by Susan D. Blum on
I have been thinking a lot lately about money and grades. Not for the reasons you may think: that I want more and better of both (or to “give” tough grades). But because they share interesting qualities. My thinking is analytical rather than greedy.
Money and grades, I propose, are both supersigns.
Clearly, however we think of them, they are signs. Marx did a bang-up job in the nineteenth century analyzing money, and showing that it is a stand-in for things that have real value, things we can use, like shoes and fish. In and of itself, no matter what its form, money has no value other than for exchange, and that of course comes about because of agreement within society. When using money to make money, one arrives at capital. The primary goal of capital is to produce more money.
Grades, too, are signs. They signify achievement, in some specified realm. They are not quite as solid as money in the sense that there is less agreement about what they indicate. Is one student rewarded for promptness, obedience, and extroversion, and another for coasting on innate abilities? Is the grade measuring effort or achievement? Is the default beginning point perfection, from which one might fall, or is the default mediocrity, from which one might, with difficulty, rise? Are "good" grades limited? Pre-specified?
But grades and money share many characteristics, and one of the interesting ones is that they not only, however vaguely, are considered to "stand for" something else — in the classic semiotic notion of a sign. They also have other properties.
Some have to do with the practical: You have more money, you can exchange it for better food. You have better high school grades, you go to a better college. (Actually the connection between good grades in school and success, at least financial, in life is extremely tenuous.) You get good grades in college, you accumulate credits, which can be exchanged for a degree, which can be exchanged for a job, which can be exchanged for money… which can be exchanged for tutoring for one's children, which can be exchanged for better grades.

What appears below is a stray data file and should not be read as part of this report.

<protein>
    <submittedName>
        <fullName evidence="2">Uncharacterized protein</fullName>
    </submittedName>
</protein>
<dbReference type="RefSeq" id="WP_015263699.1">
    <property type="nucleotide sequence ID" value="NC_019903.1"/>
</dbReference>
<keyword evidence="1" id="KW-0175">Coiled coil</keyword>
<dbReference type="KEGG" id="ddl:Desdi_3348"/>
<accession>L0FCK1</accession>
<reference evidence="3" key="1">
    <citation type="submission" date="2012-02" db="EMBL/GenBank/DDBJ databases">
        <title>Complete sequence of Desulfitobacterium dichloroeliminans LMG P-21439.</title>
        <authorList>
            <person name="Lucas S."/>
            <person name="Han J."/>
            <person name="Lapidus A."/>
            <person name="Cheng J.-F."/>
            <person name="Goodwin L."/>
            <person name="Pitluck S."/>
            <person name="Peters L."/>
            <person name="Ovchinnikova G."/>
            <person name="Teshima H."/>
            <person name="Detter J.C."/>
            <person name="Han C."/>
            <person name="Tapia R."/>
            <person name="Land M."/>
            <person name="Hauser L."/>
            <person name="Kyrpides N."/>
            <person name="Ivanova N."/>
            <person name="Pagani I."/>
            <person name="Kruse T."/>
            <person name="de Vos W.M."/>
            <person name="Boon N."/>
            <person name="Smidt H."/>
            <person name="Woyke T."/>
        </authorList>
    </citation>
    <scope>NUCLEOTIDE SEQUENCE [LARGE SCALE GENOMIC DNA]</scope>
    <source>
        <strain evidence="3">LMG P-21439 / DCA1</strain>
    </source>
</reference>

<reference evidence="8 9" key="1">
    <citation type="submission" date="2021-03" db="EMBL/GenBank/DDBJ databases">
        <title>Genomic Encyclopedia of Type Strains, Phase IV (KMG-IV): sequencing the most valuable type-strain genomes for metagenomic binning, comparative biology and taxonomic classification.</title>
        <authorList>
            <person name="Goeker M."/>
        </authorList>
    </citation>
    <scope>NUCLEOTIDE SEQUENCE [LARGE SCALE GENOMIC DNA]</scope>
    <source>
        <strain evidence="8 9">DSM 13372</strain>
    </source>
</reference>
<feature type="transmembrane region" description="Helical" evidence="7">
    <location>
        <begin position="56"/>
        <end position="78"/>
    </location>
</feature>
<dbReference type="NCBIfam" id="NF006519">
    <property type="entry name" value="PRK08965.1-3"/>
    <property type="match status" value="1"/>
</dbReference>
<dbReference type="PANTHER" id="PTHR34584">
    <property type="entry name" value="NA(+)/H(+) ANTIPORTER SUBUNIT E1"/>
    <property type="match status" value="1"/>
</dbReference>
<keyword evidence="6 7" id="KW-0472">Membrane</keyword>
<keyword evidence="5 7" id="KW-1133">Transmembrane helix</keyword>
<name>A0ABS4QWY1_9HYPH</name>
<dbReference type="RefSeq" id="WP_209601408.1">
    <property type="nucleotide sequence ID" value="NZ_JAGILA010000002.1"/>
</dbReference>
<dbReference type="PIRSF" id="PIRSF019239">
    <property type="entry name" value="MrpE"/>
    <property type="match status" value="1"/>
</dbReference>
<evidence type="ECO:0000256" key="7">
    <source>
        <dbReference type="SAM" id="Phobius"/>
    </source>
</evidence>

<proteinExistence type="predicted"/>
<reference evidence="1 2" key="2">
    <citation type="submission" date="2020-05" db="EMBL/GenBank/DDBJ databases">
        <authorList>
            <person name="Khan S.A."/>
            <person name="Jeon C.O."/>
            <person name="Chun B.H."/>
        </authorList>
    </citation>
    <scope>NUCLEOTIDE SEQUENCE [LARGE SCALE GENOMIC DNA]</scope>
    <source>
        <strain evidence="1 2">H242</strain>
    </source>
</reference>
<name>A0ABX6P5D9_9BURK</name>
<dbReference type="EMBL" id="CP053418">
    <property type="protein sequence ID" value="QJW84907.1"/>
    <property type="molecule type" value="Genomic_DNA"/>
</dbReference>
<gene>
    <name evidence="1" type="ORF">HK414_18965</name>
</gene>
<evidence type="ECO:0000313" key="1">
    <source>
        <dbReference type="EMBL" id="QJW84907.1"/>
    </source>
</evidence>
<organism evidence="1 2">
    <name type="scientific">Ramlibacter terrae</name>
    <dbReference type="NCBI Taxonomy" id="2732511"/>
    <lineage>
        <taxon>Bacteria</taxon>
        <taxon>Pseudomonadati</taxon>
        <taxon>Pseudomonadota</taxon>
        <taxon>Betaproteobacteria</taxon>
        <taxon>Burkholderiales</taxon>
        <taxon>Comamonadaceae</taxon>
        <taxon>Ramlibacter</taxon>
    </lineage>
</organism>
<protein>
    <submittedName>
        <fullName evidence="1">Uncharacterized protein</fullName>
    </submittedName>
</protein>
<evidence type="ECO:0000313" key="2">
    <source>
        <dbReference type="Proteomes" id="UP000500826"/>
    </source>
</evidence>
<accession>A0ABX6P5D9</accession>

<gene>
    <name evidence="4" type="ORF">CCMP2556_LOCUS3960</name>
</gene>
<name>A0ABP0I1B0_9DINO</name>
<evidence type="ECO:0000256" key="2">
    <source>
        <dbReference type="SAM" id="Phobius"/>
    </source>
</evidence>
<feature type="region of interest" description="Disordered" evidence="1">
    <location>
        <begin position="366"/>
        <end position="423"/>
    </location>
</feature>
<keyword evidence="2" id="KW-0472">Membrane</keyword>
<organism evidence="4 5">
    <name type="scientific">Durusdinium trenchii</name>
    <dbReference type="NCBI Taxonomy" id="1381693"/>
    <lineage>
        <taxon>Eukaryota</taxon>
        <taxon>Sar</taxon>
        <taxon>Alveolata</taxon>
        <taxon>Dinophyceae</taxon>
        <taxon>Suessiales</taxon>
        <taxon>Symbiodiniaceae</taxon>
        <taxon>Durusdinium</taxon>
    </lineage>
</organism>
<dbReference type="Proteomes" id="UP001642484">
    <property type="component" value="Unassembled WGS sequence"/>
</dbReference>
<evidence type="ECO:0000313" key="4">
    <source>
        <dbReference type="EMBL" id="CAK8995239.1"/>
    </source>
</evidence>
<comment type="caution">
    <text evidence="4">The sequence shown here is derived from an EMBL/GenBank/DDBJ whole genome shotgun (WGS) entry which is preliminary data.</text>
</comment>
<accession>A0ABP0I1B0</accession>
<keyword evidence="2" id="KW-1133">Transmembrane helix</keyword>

But exchange is not the only noteworthy property of money and grades.
Some properties are what the Peircian analysts  would call indexical. The signs index or are associated with certain people and by this association come to seem desirable. More money makes people more able to buy prestige goods and appear more like cultural idols, perhaps movie stars. Better grades makes people more like upper-middle-class folks.
And yet another set of properties is the conventionally symbolic: We imbue these abstractions with power. They can become cultural shorthand; they can adorn clothing and accessories. They are assumed to bring with them vast understanding. We speak about them constantly and with reverence or fear. They have mystical and magical properties: popular books show that by visualizing money supplicants can bring it to them. At temples throughout the world, people pray for good grades and scores.
And finally, both money and grades enter the person's deepest psyche and relationships: people without money agonize, plot, obsess, lose sleep. Marriages are destroyed by the different notions the partners have about money. Bad grades can send children to doctors and other curers, and many parents punish or reward children for them. A raise in salary, even for people with adequate means, signifies admiration. A high grade for a high-achieving student is further validation of self-worth, and becomes addictive; anything less can produce terror.
Because of the multiple levels at which these two signs operate, all efforts to reduce their power are doomed. People who are "off the grid" and operate in a barter economy are regarded as threatening and antisocial. Professors or colleges that aim to reduce the tyranny of grades are seen — by students, administrators, the public — as shirking their roles. (University of California, Santa Cruz, after decades of using narrative evaluations rather than conventional grades, joined the mainstream in 2001, to the consternation of some.)
Supersigns show the power of human beings to spin fantasies and then make them consequential. The invented becomes real. This is a wondrous capability of ours — we don't believe that chimps or dogs have it, for instance — but it can also lead to unnecessary baroque considerations. The "credit default swaps" that precipitated the 2008 economic crisis and current panics over grade inflation, along with gaming the system in affluent schools, are examples of signs run amok.
I don't expect to make a dent in the power of these supersigns precisely because they have such a firm purchase in so many realms and at so many levels. At least, though, I understand them a bit better, and I always have another fascinating set of human foibles to attend to.
I have been thinking a lot lately about money and grades. Not for the reasons you may think: that I want more and better of both (or to 'give' tough grades). But because they are both supersigns.